RFD: The Media-Positive Influence or Cultural Detriment?

Question: Does the Media have a Positive Impact on Society?

The Impact of Media on Today's Modern World Cannot be Undermined: Written by Hussein Usmanrch, Pakistan

In the recent years media has faced extreme criticism and has been a subject of a huge debate. With the Trump government’s clear views against the media due to its hard approach on his policies and ideas as one example, it is clear that many political leaders don’t go well with such mainstream criticism. Analyzing today’s societies reveals that the influence of media has become greater than ever. From social media platforms, whose authenticity can be questionable to mainstream media channels and programs that are run by seasoned journalists and are backed by intensive research, we can easily comprehend that a broad spectrum exists when it comes to identifying its role as either positive or negative.

Let’s probe in a bit deeper on why today's free media is the biggest accountability agent, that creates a pressure on the leaders to play their role rightfully with a fear of their reputation being damaged. This check and balance is extremely important, and no matter the skill of the judiciary, much could be hidden gotten away with if the media weren't there to highlight and investigate that issue on a public level. In Pakistan, the media has played a huge role in strengthening the country’s democratic institutions and highlighting different issues. Over the years the Pakistani media has evolved as a strong entity which has successfully played its role in exposing massive scandals, making it a national issue, and then investigating it in an extremely professional way. A few examples must be quoted here which work as evidence for the media’s role as a powerful advocate when it comes to change.

The recent Panama papers, which exposed the corruption of many world leaders, was one of the most successful mutual contributions by the world’s media. 107 media organizations from more than 80 countries played their role in investigating and then publishing these papers on an international level. In Pakistan after the release of these papers, a huge flood of events took place. The media was a key figure in bringing up this issue even in the face of the alleged government’s pressure. Journalists spent hours each day explaining these documents and media organizations clearly took a solid stance against corruption. The opposition’s protests were heavily covered and highlighted and the Panama Papers were gradually converted into one of the country’s most important cases, 'the Panama case,’ which eventually resulted in the disqualification of the Prime Minister Nawaz Sharif on July 28th, 2017. The media played a commendable role which was heavily based on extensive research. What is the media’s role? Well, it is to highlight issues and to make the common man aware of his surroundings and the events which may affect him. Thus, the media played a great role in making the majority of this developing country aware of the value of a corruption free society and the importance of accountability and transparency.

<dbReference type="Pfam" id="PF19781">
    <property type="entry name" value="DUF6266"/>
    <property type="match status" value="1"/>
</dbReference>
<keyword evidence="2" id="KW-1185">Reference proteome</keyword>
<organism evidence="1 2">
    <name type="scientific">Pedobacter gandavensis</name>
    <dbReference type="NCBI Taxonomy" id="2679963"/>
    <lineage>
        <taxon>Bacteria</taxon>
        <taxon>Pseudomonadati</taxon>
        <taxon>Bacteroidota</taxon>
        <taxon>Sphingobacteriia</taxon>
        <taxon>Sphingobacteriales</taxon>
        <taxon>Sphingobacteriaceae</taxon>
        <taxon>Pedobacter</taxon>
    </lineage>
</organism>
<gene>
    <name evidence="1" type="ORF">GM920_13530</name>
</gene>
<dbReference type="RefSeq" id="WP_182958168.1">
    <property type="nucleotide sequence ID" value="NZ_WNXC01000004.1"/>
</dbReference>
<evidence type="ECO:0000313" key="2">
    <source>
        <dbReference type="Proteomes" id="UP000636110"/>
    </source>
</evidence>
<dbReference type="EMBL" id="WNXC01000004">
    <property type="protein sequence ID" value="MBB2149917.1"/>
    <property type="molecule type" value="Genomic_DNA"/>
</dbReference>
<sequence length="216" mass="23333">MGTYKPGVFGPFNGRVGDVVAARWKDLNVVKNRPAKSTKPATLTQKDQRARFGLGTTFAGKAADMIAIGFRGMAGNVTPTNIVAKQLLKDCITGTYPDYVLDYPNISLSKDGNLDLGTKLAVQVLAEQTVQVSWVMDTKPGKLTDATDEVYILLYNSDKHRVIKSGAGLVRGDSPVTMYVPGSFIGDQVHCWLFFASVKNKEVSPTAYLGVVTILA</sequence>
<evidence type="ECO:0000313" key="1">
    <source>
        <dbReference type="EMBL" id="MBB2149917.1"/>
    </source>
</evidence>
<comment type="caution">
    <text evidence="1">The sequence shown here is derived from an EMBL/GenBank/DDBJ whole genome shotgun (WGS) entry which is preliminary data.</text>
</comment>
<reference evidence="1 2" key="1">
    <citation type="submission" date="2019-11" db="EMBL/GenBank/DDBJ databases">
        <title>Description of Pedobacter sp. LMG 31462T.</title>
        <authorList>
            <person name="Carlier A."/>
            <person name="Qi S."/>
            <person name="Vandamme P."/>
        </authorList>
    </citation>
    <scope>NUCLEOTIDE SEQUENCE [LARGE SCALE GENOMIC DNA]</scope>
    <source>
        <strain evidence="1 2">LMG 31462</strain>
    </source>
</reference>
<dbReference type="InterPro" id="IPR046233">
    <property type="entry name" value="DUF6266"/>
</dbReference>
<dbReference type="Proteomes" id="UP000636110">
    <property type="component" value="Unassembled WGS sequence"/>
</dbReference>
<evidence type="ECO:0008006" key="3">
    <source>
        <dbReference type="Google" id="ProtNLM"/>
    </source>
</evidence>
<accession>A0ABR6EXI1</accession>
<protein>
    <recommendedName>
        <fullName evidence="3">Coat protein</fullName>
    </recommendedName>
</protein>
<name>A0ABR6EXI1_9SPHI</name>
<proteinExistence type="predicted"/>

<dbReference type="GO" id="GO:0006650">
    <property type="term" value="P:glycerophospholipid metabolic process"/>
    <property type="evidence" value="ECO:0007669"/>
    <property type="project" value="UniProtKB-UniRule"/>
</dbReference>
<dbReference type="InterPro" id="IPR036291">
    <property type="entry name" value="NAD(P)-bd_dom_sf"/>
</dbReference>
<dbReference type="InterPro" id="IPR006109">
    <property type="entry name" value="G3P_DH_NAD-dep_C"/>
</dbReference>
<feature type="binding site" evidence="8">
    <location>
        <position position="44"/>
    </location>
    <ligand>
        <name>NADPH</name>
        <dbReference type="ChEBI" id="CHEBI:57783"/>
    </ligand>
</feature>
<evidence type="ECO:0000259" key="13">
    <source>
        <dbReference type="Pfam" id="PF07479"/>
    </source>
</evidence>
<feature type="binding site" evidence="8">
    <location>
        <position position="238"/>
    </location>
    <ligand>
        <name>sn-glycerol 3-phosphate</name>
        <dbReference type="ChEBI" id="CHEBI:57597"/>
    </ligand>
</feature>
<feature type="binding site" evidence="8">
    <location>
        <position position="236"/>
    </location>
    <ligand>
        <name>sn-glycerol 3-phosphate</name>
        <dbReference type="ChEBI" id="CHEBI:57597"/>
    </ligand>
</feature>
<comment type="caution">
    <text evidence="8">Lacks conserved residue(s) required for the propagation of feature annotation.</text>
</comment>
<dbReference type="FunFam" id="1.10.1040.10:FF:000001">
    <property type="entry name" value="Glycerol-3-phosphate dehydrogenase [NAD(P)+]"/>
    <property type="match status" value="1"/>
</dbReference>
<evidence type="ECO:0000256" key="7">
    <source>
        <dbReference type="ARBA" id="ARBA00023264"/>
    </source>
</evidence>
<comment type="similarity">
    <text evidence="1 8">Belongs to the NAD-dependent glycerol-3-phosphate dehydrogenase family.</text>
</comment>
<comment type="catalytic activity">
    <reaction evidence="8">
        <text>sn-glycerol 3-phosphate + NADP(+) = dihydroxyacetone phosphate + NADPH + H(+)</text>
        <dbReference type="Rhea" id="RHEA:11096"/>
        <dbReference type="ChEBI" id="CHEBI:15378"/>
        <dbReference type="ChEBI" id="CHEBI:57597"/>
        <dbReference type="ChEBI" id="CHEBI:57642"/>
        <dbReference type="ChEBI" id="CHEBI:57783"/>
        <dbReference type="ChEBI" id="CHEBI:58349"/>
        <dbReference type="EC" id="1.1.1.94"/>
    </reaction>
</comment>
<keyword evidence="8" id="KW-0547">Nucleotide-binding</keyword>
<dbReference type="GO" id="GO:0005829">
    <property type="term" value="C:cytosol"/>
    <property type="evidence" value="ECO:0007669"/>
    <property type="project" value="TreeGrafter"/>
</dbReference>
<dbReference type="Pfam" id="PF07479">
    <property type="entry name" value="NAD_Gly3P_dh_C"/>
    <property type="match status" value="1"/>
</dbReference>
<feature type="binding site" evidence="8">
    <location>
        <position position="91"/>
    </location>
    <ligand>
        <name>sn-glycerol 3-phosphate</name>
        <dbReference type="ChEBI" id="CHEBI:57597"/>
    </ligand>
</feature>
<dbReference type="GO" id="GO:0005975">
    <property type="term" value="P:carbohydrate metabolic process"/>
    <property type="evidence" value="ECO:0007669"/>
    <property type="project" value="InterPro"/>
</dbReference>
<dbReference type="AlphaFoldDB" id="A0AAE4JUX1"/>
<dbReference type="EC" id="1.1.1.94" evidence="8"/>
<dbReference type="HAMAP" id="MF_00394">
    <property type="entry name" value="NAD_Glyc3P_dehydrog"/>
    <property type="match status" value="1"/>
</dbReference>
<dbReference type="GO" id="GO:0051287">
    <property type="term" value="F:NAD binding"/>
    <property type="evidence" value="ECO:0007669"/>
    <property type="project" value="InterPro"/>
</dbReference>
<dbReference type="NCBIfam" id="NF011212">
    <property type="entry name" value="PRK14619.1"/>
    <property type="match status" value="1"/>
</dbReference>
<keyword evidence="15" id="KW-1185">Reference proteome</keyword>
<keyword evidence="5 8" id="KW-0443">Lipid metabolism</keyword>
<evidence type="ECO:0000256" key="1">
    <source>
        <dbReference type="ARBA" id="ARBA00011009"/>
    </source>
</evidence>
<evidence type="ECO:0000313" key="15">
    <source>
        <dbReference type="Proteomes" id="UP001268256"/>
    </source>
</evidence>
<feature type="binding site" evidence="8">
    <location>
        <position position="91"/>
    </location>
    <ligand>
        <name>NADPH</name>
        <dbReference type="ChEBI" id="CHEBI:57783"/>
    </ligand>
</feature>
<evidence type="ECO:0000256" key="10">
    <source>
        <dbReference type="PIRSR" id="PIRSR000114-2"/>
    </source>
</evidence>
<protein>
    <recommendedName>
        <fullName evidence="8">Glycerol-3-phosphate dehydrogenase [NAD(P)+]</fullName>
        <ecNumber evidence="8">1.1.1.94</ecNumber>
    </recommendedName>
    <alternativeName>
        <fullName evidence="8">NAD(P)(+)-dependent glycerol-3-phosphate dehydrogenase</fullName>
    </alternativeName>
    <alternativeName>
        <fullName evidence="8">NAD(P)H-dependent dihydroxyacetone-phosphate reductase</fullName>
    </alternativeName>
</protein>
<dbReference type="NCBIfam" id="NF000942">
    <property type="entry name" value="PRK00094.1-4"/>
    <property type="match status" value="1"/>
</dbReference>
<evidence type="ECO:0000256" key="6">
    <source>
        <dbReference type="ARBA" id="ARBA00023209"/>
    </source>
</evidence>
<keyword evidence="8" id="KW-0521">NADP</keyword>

The media’s hard approach on the government is vital and should be supported. Important social advocacy campaigns would have had no impact if the media had not played its part. From anti-tobacco campaigns to issues like climate change and global warming, all have been put up by today’s media, to make the common man aware of his world. With the technological advancements, the effects of media have increased to a whole new level. With apps, and instant news coverage, everyone is globally connected and aware. People have become politically and socially educated.

Mass media is a key democratic institution (McQuail, 2000) and is vital in improving the quality of other institutions like judiciary, and other branches of the state, as it plays a key role in evaluating their democratic performance.The media has played a big role in different global movements and its positive impact on our society can easily be evaluated by observing its contribution on every level.

Who the Victims of Today's Media are: Written by Kya Chen, California